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Monday, June 25, 2012

READ THIS: Sunken Garden Poetry 1992–2011 Edited by Brad Davis, with an introduction by Mover and Shaker Rennie McQuilkin and Lary Bloom Our Coverage Sponsored by Maine Woolens

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We keep telling you it's not who you know, it's WHOM YOU KNOW, and our most favorite book we saw at BEA was Sunken Garden Poetry!  You may be surprised, as Peachy probably has never written on poetry, however, when you recall that Mover and Shaker Rennie McQuilkin was her English teacher for two fantastic years (sophomore and junior!) and made her really love English class (she hated it freshman year-that year she did not have him), AND TAUGHT HER THAT IT'S NOT WHO YOU KNOW, IT'S WHOM YOU KNOW along with all the other girls, we feel uniquely qualified to comment on this book.  Miss Porter's English Department is certainly missing something without him on board, but today you also should know Mr. McQuilkin is a stellar publisher:

So, the year 1991-92 was the first year Peachy had him as a teacher, and that was also the time that he started this amazing poetry festival in the great town of Farmington, Connecticut.  Organized by year and opening with great photography of The Hill Stead, Sunken Garden Poetry is a book that will bring you to a lovely summer evening, if only in your mind through the pages.

"Baptism" by Rennie (p. 20) will cool you off, and on page 25 you're transported to 164 East 72nd Street by James Merrill.  You know Rollerblading Peachy loved "On Rollerblades" by Carole Stasiowski (p. 27), and we even recall Eamon Grennan being a Prescott Program as we read "Wing Road" on page 87.  Peachy's got the signed copy of "What Light There Is" in her library-that was current at the time.  Irish people are among the very best writers.

We wonder which Kelly is being referred to on p. 108...and we know firsthand how scary public speaking was before we met Rennie.  He did such a great job on Peachy she wound up teaching Public Speaking at Boston College for Dr. Pick, the toughest and best guy in the Communications Department there.  

Jim Daniels is hilarious in "You bring out the boring white guy in me" (p. 162) and as you go through this book, you'll realize that even if you think you are not an advocate of poetry, there is something for everyone.  "Summersick" (p. 190) is appropriate for today's weather and will delight you.  We absolutely adored "Every Person in this Town Loves Football" (just look at Jax!) on page 201, especially since it included nuns.  The colors should be maroon and gold though...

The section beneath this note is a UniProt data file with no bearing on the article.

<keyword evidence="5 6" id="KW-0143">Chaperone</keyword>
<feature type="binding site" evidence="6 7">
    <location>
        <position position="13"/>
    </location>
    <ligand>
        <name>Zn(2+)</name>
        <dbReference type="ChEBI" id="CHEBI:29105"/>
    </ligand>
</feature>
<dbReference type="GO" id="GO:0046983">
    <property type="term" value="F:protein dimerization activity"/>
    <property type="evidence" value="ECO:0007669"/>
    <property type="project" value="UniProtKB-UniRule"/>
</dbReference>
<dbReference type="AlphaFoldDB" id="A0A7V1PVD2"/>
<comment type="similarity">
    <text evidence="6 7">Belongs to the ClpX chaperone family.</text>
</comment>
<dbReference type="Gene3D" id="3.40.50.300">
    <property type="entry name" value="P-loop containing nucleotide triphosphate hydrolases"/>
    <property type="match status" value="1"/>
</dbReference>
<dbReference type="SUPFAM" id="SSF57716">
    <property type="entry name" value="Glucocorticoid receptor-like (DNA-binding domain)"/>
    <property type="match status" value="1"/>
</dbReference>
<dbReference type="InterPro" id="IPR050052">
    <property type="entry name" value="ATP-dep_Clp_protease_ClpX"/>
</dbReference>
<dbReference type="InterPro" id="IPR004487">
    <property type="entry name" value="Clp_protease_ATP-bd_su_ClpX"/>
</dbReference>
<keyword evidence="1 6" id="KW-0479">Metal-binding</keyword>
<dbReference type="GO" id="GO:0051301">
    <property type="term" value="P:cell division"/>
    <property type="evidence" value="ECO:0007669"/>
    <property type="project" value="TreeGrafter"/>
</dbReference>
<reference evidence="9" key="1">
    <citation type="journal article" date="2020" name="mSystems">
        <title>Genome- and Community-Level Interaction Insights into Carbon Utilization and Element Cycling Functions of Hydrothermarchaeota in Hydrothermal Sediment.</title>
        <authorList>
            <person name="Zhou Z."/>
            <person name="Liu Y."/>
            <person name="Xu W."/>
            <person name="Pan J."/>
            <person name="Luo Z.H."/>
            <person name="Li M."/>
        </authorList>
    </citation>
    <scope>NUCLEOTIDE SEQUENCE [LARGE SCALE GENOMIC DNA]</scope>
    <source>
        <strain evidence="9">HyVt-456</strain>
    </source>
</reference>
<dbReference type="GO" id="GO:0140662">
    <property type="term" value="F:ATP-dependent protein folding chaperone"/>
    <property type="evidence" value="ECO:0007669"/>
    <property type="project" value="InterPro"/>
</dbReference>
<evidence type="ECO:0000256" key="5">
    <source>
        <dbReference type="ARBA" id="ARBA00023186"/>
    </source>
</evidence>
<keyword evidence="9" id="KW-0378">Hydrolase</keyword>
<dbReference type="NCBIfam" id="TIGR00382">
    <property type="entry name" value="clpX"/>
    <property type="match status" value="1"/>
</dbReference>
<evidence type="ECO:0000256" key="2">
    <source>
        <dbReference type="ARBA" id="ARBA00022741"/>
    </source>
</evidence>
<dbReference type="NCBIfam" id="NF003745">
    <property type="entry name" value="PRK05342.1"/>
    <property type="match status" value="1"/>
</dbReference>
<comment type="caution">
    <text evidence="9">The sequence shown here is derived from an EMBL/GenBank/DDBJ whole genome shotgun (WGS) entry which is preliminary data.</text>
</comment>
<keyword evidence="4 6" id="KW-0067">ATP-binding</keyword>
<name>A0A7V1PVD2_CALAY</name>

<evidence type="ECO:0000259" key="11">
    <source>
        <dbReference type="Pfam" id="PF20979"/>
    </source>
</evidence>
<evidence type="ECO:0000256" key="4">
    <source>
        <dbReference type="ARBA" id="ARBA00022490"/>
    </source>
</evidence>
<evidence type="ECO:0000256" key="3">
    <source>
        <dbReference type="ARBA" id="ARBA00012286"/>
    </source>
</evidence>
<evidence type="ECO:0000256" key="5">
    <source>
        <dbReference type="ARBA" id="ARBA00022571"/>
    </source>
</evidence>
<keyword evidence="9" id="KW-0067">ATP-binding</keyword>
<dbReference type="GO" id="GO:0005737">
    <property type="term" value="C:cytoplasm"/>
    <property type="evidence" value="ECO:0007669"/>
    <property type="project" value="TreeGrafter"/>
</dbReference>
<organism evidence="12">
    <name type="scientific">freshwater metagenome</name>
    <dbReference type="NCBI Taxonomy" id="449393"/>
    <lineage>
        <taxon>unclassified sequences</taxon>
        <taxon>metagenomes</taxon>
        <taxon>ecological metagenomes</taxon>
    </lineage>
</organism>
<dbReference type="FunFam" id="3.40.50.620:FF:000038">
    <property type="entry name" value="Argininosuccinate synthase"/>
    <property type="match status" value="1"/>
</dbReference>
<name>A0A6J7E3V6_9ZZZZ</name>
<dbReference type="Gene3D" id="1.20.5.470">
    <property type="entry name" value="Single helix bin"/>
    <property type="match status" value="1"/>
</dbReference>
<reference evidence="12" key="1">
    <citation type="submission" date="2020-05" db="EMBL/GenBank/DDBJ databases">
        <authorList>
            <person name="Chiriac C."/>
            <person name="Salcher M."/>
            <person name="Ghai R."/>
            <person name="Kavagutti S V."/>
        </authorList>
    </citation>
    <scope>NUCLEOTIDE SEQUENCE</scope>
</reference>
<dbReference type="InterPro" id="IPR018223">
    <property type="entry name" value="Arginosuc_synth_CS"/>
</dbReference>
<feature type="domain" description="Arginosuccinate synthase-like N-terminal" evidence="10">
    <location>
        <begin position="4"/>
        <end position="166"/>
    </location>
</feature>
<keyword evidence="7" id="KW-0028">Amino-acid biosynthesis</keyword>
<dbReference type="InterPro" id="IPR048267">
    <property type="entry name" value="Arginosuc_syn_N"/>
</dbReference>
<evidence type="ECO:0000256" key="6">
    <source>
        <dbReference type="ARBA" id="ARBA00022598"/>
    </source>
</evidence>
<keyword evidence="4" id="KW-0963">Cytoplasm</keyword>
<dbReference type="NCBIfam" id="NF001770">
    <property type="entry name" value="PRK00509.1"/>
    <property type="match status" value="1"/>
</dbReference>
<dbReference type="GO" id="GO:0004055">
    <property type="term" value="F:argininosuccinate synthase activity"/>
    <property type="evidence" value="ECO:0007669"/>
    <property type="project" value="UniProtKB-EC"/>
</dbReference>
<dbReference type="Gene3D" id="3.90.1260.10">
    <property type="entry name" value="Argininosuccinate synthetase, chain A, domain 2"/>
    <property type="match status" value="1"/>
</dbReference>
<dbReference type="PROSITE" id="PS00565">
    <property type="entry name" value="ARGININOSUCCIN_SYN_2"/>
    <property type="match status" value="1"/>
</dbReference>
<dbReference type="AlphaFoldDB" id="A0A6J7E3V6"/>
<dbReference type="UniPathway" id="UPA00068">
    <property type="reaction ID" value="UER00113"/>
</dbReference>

"Undivided Attention" by Taylor Mali (p. 210)  has a terrific lyric quality and finally, one of our favorites was "Barbie Gone Conservative" by Victoria Chen (p. 209).  Barbie-it is ok not to wear sensible shoes!  We refuse to give any more away-you've got to READ THIS.

Mr. McQuilkin, you bring out the English student in Peachy and now the world knows!  Whom You Know highly recommends Sunken Garden Poetry!  Especially because not everyone was lucky enough to be in those English classes...


Sunken Garden Poetry
Edited by Brad Davis, with an introduction by 
Rennie McQuilkin and Lary Bloom 

294 pp. 10 illus. 6 x 9”

$24.95 hardcover, 978-0-8195- 7290-5
$16.95 paperback, 978-0-8195-7291-2

$9.99 ebook, 978-0-8195-7292-9

Publication Date: June 4, 2012

For roughly two decades, the Sunken Garden Poetry Festival has welcomed renowned American poets to share their verse on warm, summer evenings at Connecticut’s Hill-Stead Museum. In an effort to nurture the art of poetry and expand its reception, the festival organizers thrive to invite young, emerging poets to participate in the festival, alongside established, internationally-known writers including Billy Collins, Carolyn Forche, Maxine Kumin, Sharon Olds, and Lucille Clifton. Sunken Garden Poetry, 1992–2011 features poems from seasons past, selected to represent the festival’s diversity. 

The anthology illustrates the vibrancy and electricity of evenings in the garden. Once described by two-time Poet Laureate Stanley Kunitz as “one of the very best settings for a poetry reading in the whole country,” the Sunken Garden has became a literary paradise that hosts memorable, intimate readings. Whether it is the timely thunderous clap in the midst of a reading, an overhead jet that breathes new allegorical meaning into a Marilyn Nelson poem, or a gentle rain shower that fails to discourage a rapt audience, the festival has, time and time again, proven itself to be capable of uncommon, gentle moments that are not possible at other venues. 

Having established the festival as a living tradition, its organizers now reach beyond its pastoral New England setting with this anthology. The evocative introduction and expansive selection of poets in the book make clear the merit and breadth of the festival as it continues into its 20th year. Contributors span a broad spectrum of contemporary American poetry, revealing the Sunken Garden Poetry Festival as a thriving event that is both a local gem and worthy of note as a national venue. 

Brad Davis teaches creative writing at College of the Holy Cross, and edits Hill-Stead’s online poetry journal Theodate. Poet Rennie McQuilkin and former Northeast Magazine editor Lary Bloom were collaborators in the founding of the poetry festival, and McQuilkin directed the festival for many years.

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